In Brief

Andy Murray sets out French Open credentials

Scot beats the world number one for only the second time in 14 meetings, but the timing could not be better

Andy Murray's conversion to clay continued on Sunday as he inflicted only the third defeat of the year on Novak Djokovic to claim the Rome Masters, a week ahead of the French Open.

It was only the second time the Scot had beaten the world number one in 14 matches since he won Wimbledon in 2013 and it installs him as a realistic tip for the title at Roland Garros.

Murray triumphed 6-3, 6-3 against a volatile Djokovic who was angry at the state of the court and afterwards moaned about the scheduling of matches.

It was an important win for Murray, says Kevin Mitchell of The Guardian. Had he lost yet again "he knows the questions about the Serb's dominance over him would have invaded every conversation between now and Roland Garros, where he lost a tight semi‑final against the world number one last year".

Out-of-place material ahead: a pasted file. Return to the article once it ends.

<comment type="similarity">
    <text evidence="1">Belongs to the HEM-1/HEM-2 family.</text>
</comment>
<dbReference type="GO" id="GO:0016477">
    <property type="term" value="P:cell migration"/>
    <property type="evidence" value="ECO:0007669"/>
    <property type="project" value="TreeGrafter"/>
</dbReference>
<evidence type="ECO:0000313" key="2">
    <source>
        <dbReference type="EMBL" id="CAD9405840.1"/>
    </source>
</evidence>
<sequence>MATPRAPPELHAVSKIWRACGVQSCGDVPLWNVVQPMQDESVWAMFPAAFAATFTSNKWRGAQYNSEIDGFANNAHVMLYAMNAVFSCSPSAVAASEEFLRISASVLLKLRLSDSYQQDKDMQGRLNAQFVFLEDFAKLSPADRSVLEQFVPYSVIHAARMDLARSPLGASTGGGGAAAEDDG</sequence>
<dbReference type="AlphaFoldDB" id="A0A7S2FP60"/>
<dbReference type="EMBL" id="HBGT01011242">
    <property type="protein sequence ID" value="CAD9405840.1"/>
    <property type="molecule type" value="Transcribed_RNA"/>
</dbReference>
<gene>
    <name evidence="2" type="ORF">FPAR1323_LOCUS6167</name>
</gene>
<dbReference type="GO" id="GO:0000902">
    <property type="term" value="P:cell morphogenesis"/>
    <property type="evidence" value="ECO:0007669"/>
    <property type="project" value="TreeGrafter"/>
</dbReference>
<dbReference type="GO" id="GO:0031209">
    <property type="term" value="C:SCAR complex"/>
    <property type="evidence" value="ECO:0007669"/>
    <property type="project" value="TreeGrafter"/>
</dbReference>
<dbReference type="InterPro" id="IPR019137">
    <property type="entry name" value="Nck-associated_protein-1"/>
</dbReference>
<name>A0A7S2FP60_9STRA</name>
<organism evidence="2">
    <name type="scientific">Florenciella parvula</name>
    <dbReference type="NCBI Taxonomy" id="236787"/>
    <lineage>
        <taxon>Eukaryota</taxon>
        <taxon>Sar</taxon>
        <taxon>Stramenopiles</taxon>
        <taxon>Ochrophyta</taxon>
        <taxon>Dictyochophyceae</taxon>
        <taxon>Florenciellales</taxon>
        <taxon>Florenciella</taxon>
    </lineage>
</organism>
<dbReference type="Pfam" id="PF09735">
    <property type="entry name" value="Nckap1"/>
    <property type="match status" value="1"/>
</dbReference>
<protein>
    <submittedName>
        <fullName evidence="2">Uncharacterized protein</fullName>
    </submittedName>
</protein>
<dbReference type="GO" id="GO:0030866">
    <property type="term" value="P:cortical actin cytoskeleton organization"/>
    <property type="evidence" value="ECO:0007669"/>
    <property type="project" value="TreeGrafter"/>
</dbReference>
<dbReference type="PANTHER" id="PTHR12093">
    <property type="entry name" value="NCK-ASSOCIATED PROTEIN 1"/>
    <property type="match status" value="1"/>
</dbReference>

And the world number two "could take quiet comfort... because he kept his cool while the normally contained Serb came close to combustion on a surface they rightly considered hazardous".

Murray's conversion to clay court expert has been dramatic. He "used to view the European clay-court season as a segment of the year to endure rather than enthuse about", says Barry Flatman of The Times. "But after claiming his third title in two years on the surface... it is simple to understand his new-found enthusiasm for sliding over the crushed brick."

Murray won his first clay court title last year and in the past two years has a 29-3 record. It means he will travel to Paris for the French Open, which starts on Sunday, as "further established among a handful of leading contenders for the title that includes Djokovic and nine-time champion Rafael Nadal", says Piers Newbery of the BBC.

Victory was doubly sweet for Murray as it came on the occasion of his 29th birthday and he will take time off to celebrate before heading to Paris, he adds.

However, Murray is unlikely to have appointed a new coach before the French Open begins. He split with Amelie Mauresmo last week and will not trial a new coach until after the Paris tournament.

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